Intercultural Understanding through Global Literature
School librarians must also consider that today’s learners are living in a global society that extends far beyond students’ personal and family cultures to a wider and more diverse world. In order to ensure that multiple voices and perspectives are represented in the resources the library provides, librarians can develop a collection that includes global literature. Global literature includes books set in non-U.S. cultures, or those written by immigrants about living in the U.S. or in their home countries, or those written by authors who live and work in the U.S. and another country. These resources can help readers connect with others who live within and beyond our country’s borders.
TheLongview Foundation grant-funded “Global Literacy Communities” project involved twenty-five pre-kindergarten to high school educator study groups from nineteen U.S. states that met regularly for one to three years to learn through global literature. In their study groups, educators used global literature to further develop their international understanding and strove for something more—intercultural understanding. Intercultural understanding “extends beyond nationality and politics to include informed problem solving and social action activities that necessitate an appreciation of the full range of issues, including the values and beliefs of everyone involved. Intercultural understanding creates the potential to move from curiosity about a culture to a deeper understanding of others that allows us to live and work together as global citizens” (Corapi and Short 2015, 4). The educators who participated in these study groups prepared themselves to authentically and accurately share global literature with children and youth.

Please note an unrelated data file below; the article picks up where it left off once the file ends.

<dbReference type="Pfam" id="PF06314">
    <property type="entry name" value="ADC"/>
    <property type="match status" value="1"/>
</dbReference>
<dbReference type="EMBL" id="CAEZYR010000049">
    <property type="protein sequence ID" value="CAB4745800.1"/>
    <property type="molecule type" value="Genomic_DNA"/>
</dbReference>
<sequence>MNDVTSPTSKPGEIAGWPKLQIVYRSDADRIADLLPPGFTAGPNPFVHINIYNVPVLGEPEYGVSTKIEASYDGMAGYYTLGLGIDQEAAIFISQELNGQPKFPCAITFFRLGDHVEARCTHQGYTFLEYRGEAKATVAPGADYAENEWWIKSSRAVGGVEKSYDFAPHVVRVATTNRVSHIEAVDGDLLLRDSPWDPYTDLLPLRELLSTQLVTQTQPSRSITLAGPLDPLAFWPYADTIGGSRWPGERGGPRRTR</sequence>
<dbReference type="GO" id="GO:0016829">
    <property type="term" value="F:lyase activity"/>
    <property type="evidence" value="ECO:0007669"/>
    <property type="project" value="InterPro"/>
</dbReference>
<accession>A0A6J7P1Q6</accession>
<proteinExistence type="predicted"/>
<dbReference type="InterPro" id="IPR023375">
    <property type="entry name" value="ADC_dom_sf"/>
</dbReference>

Maximizing the Positive Impact of the Library Collection
When librarians practice progressive collection development, they have the potential to positively impact curriculum. However, they can guarantee that impact by co-planning and co-teaching in order to integrate library resources for the benefit of all students. When librarians take students’ home and individual cultures into account and use them as background knowledge in lesson design, they are maximizing opportunities for diverse resources to motivate students and support their learning. When librarians further develop their collections with global literature and integrate it into the classroom curriculum, they help prepare students to be thoughtful and successful global citizens.